As a psychologist and marriage & family therapist, I have worked with many people diagnosed and undiagnosed that exhibited significant narcissistic characteristics. Narcissism falls under the category of personality disorder. The clinical name for those with pronounced symptoms of grandiosity is called Narcissistic Personality Disorder (NPD). Personality disorders are conditions in which people have traits that cause them to feel and behave in socially distressing ways, limiting their ability to function in relationships and other areas of their life.
People with NPD can present as arrogant, conceited, self-entitled, grandiose, boastful, etc. Those with narcissistic characteristics enjoy and indulge in being the center of attention, often dominating conversations, or steering the conversations back onto the topics perceived to be “more important” to the narcissist. Narcissists thrive in environments and relationships that appear to focus predominantly on them, fulfilling only their needs and interests.
Narcissistic people have an inflated view of self, often erroneously believing no one can do things as well as they do, are as smart and clever as they are, or as engaging, etc. As mentioned previously, chronic narcissism is a personality disorder. Up to 30% of people who require mental health services have at least one personality disorder (PD) -- characterized by abnormal and maladaptive inner experience and behavior. Personality disorders, also known as Axis II disorders, include obsessive-compulsive PD, avoidant PD, paranoid PD, narcissistic PD, and borderline PD, which can be very difficult and complicated to both identify and treat because its symptoms often overlap with other disorders. Personality disorders represent some of the most challenging and mysterious problems in the field of mental health.
Marriages and relationships can be a delicate balancing act for many couples as they try to balance relationships, careers, and families. However, when you add a personality disorder and other mental health issues, relationship and marital issues can become further exacerbated.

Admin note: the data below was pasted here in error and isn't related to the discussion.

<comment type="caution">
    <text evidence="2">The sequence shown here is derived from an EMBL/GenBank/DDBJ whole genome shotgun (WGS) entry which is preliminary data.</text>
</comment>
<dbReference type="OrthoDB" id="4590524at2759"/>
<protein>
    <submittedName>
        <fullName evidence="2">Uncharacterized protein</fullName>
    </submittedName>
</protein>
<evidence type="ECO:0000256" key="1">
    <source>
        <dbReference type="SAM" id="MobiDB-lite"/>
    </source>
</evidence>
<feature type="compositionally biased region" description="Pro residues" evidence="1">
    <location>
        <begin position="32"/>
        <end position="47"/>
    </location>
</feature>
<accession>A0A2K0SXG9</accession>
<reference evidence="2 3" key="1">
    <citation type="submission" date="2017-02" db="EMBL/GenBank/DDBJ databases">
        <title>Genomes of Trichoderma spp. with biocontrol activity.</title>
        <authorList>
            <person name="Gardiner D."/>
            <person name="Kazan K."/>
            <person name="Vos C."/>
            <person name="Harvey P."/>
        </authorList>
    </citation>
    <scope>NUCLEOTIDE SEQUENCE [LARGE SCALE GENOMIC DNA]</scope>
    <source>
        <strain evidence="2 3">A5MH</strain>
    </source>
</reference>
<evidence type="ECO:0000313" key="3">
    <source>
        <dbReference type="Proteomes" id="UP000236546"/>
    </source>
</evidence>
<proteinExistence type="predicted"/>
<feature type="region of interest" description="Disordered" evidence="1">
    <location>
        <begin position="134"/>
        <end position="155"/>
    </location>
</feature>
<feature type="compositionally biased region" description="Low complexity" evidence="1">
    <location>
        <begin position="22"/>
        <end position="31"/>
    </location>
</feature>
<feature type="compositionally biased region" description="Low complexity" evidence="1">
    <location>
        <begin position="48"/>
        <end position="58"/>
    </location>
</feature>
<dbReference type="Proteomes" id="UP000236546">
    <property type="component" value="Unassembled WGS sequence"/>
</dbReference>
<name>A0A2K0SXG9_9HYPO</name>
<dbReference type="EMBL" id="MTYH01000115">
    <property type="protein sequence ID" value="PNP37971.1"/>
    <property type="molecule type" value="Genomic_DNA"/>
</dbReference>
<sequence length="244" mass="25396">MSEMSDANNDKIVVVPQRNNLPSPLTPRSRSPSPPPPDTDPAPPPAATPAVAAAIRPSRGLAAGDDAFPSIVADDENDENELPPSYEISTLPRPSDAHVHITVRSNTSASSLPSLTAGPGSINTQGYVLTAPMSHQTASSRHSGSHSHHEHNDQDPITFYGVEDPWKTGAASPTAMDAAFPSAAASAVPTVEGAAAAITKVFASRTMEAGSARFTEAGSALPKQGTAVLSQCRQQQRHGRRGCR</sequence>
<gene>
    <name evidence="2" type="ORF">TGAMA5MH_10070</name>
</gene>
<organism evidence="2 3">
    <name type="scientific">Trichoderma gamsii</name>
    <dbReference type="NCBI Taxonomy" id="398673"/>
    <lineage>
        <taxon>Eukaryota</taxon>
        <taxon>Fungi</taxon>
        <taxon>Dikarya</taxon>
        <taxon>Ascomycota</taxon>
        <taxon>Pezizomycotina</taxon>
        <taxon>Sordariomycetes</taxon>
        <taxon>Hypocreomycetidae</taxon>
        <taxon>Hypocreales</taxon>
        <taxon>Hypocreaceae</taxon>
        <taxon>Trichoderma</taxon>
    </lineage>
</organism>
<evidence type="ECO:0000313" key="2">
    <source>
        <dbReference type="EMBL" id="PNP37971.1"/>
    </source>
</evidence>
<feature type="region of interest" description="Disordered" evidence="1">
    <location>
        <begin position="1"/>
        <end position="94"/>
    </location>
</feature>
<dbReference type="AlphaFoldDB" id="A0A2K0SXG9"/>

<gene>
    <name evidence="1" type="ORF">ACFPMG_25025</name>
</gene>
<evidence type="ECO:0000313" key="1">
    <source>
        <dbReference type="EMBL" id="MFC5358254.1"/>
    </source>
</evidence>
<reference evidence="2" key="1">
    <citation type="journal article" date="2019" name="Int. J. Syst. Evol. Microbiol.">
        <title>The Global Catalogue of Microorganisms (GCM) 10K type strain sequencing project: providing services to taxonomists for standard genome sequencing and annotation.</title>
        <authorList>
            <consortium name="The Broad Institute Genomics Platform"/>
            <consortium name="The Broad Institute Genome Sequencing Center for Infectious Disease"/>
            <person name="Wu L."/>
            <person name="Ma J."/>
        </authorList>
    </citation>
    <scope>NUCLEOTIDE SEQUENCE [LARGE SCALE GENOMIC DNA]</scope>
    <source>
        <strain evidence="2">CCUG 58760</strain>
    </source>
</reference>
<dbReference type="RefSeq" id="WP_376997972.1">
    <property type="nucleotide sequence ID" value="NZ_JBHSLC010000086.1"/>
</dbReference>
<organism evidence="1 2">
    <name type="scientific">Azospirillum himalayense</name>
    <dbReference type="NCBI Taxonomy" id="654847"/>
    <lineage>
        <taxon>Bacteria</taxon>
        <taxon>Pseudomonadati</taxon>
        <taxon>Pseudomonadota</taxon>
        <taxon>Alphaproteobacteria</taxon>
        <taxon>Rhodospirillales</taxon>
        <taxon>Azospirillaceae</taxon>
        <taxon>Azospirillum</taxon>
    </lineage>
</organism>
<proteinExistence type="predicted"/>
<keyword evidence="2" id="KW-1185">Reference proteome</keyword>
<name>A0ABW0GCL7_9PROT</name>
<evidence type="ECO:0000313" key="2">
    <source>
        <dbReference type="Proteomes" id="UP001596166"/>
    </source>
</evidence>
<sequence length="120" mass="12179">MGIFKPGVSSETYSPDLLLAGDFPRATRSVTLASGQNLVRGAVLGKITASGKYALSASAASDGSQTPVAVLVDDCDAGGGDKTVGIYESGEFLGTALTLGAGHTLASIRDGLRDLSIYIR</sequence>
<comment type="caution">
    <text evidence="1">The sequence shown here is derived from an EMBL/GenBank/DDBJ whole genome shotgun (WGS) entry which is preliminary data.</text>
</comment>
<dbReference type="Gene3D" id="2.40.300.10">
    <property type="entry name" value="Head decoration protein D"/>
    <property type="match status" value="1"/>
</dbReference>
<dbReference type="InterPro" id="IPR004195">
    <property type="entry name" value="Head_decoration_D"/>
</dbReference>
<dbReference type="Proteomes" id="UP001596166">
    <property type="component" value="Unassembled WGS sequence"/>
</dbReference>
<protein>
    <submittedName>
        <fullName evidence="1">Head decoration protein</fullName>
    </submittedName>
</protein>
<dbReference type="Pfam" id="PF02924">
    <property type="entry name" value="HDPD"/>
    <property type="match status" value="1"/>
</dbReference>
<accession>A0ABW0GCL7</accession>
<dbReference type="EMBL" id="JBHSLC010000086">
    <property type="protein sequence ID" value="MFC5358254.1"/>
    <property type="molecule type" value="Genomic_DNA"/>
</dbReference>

It can be very confusing when partners are in a relationship with someone that does not acknowledge or validate their needs. Narcissistic people often consistently ignore, dismiss, and explain away your feelings, wants, and needs, while complaining that you never do what he or she wants. It can also be very hard to feel safe, cared for, or even heard and considered in such a relationship. For partners married to or involved in a relationship with a narcissistic person, the pressure to live up to his or her “standards” and demands can be intense. Partners may feel under constant pressure to say and do just the right thing in just the right way to please her or him or just to keep the peace.
The pressure for perfection or to do the “right” things in the eye of one’s narcissistic partner can lead to feelings of depression, confusion, low self-esteem, anxiety, fear of making a mistake, low energy, and/or frustration, etc. Partners that base their self-esteem on the opinions of someone else are placing themselves in a very vulnerable proposition, but when you are married to a narcissist, it is devastating. A narcissist feels most secure when his/her partner looks really good but feels really needy and dependent. The narcissistic partner strives to keep their partner under wraps via constant criticism, impossible demands, withholding affection and love, insults, etc.